Je suis Monsieur Yuan
As business, political and academic leaders from around the world gathered in Davos, Switzerland last week to discuss their 2015 global agendas, another Chinese major deal was struck behind the scenes. Zhou Xiaochuan (also known as Mr. Renminbi), governor of the People’s Bank of China (PBC), and Thomas Jordan, Chairman of the Swiss National Bank (SNB) signed an MoU to establish a trading center for the Chinese currency in Zurich. As per the agreement, the Chinese central bank will grant its Swiss counterpart a 50-billion Yuan quota (US $8 billion) under its Renminbi Qualified Foreign Institutional Investor (RQFII) program, launched by Mr. Xiaochuan in 2011. This is an attempt to understand this momentous deal in its proper context in order to unveil its global implications.
In December 2002, Mr. Xiaochuan became the 11th Governor of the People’s Bank of China in what eventually proved to be one of the smartest designations in the country's modern history. Remember the time when everything around you started reading "Made in China"? This was the man behind it! So what exactly did he do that no one else was able to match or copy?
One month prior to Mr. Xiaochuan's appointment, China had introduced the Qualified Foreign Institutional Investor (QFII) program in a first step to internationalize its currency, officially called the Renminbi and more frequently known as the Yuan. Under the QFII program, qualified foreign investors were allowed to buy Renminbi-denominated A-shares in both the Shanghai and Shenzhen stock exchanges. Obviously, all foreign currencies had to be converted to Yuan for settlement.
Then in 2005, Mr. Renminbi took a major step in internationalizing the currency, when he reformed the country's foreign exchange system. The Yuan's peg to the US Dollar, which dated back to 1994, was replaced by a peg against a basket of currencies, while being allowed to float within a "reasonable" range. At the same time, a 2% increase in the currency's rate against the dollar was instantly adopted. Eventually, the Yuan was allowed to appreciate by another 16% before the peg to the US Dollar was temporarily reinstated during the international financial crisis. Two years later, the peg was removed once again as the Yuan gained another 12% against the US Dollar.
The higher Yuan kept Chinese inflation at bay and prevented capital outflows from the country. As a result, Mr. Xiaochuan took his country's exports from as low as $313 billion in 2002, to as high as $2.2 trillion by 2013. Before he took charge, China's exports were growing at average rate of 10% annually. Eleven years down the road, the country's exports have been consistently growing at a 20% average rate except in 2009, when it went negative due to the international financial crisis.
In July 2009, Mr. Xiaochuan launched another pilot program allowing five Chinese cities to settle their cross-border trades in Renminbi. Before this date, the Chinese currency was not allowed outside China's borders; it was simply illegal! The decision meant that a parallel currency, the "Offshore Renminbi", could free float outside the country and outside of China's control, while the local currency remains under Mr. Xiaochuan's supervision. A year later, the pilot program was expanded to include 20 Chinese provinces, before being extended to cover the whole country by August 2011 as the whole world was now allowed to settle trades with China in Yuan.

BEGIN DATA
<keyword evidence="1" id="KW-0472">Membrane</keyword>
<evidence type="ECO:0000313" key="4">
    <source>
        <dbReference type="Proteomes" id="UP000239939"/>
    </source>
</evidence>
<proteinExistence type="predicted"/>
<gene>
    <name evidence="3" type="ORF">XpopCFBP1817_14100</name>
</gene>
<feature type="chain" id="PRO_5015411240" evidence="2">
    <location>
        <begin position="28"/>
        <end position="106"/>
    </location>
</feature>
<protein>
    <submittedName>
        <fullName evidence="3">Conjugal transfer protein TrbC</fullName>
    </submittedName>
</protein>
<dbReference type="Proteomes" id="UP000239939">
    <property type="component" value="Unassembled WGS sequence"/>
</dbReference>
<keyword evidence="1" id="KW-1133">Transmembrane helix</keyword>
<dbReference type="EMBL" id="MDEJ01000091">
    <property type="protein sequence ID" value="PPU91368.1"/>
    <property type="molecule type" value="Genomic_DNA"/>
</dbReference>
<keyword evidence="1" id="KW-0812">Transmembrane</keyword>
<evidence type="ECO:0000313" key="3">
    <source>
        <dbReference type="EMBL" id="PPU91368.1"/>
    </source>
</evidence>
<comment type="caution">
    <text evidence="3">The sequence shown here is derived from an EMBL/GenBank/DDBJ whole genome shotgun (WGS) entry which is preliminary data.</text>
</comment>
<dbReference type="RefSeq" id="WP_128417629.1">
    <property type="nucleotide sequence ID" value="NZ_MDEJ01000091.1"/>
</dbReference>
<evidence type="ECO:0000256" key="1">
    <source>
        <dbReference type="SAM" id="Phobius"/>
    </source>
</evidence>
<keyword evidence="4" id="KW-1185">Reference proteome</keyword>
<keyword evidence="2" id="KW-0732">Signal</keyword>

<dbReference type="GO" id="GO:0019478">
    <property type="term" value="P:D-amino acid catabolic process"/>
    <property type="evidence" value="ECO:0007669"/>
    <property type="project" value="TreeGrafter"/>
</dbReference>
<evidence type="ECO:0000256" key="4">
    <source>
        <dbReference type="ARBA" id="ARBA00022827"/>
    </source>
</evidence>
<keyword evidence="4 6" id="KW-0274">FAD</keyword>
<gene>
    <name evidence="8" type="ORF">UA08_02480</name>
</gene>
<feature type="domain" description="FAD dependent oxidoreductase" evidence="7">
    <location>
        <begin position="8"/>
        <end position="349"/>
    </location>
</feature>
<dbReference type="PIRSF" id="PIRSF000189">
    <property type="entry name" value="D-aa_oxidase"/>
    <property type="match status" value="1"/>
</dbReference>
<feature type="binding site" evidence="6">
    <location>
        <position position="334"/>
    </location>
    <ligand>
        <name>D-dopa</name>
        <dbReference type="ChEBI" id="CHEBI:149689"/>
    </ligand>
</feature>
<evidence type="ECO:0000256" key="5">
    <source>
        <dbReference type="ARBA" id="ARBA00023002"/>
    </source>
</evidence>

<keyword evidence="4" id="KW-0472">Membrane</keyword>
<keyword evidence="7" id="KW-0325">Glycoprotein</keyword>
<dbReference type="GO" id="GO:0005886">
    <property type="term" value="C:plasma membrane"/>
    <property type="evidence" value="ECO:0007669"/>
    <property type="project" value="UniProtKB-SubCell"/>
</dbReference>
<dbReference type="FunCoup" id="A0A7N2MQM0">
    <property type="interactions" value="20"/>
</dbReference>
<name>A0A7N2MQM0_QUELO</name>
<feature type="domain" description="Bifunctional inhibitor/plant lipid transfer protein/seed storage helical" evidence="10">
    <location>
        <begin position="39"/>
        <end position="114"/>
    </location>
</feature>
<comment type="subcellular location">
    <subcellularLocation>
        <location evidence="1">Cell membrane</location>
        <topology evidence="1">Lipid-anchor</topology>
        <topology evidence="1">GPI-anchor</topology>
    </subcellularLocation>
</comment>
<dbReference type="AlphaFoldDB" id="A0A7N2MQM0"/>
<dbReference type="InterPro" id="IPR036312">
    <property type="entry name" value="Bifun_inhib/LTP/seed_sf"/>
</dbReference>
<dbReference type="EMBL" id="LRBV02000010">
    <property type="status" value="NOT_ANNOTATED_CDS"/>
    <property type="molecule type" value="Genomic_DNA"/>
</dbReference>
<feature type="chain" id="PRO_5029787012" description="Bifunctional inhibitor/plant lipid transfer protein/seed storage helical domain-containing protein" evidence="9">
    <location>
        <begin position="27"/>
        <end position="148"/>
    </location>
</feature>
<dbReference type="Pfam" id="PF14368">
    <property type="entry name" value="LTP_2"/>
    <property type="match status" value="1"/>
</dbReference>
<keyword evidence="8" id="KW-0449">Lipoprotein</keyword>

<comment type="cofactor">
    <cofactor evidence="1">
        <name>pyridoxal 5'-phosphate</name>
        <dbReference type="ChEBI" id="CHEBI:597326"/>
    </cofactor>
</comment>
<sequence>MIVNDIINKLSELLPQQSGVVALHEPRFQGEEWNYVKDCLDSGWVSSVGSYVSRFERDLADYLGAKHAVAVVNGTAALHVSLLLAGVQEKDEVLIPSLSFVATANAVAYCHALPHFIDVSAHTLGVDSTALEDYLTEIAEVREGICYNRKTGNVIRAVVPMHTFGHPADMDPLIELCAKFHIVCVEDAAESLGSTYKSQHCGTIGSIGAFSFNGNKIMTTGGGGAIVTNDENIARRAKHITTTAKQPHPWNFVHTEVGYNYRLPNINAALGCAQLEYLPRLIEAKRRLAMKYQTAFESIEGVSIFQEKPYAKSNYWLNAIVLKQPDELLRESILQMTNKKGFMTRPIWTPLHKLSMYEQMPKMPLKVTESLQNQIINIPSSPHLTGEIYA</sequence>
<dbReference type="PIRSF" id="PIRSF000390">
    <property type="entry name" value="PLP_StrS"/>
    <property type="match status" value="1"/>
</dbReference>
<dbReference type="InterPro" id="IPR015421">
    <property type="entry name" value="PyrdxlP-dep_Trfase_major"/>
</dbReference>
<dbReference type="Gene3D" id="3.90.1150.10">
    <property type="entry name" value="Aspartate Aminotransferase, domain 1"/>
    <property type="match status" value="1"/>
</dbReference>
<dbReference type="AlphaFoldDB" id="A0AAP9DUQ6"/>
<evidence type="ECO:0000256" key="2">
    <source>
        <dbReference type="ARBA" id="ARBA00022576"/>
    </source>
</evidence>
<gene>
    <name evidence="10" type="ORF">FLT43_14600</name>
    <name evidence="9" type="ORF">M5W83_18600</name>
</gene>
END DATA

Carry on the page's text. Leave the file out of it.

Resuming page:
Then came the big moment, when Mr. Xiaochuan announced the Renminbi Qualified Foreign Institutional Investor (RQFII) scheme in December 2011. The new program allowed qualified jurisdictions – Hong Kong being the first – to buy not just domestic Chinese shares but also Chinese bonds with Offshore Yuan! Now fund managers in those qualified jurisdictions do not have to worry about their currency exposure in China anymore. However, there still remained one obstacle. These jurisdictions needed to accept the new program and implement it locally, before any such transactions take place. The challenge was that by doing so, every single jurisdiction would be officially accepting the Chinese Yuan as an international currency, so did they?
In 2012, Taiwan implemented the program; no big deal, who else would have followed Hong Kong? In 2013, Singapore joined the club; well, this is no internationalization by any means. Now watch this! In 2014, the UK, Germany, South Korea, France, Luxembourg, Qatar, Canada and Australia implemented the program. And if you think that it's still too early for Mr. Xiaochuan to strike any deals in 2015, let it be known that he has already subscribed Thailand and Malaysia earlier this month, and as you already know, Switzerland just signed in Davos!
I know the media is full of strictures on China's policies, but who cared to report that the Chinese currency now ranks second behind the US Dollar as a global financing currency as reported by Swift, the international currency clearing system? How many cared to report that the Yuan surpassed 11 world currencies in just two years to become the fifth most used currency in global trade in December 2014? Make no mistake about it, this is the world's next reserve currency, so don't put all your eggs in the US Dollar. Period!
Note: This is by no means an invitation to sell the US Dollar against the Yuan – actually the Chinese currency is expected to depreciate in the near-term against the Dollar –, it's rather an advice to get ready.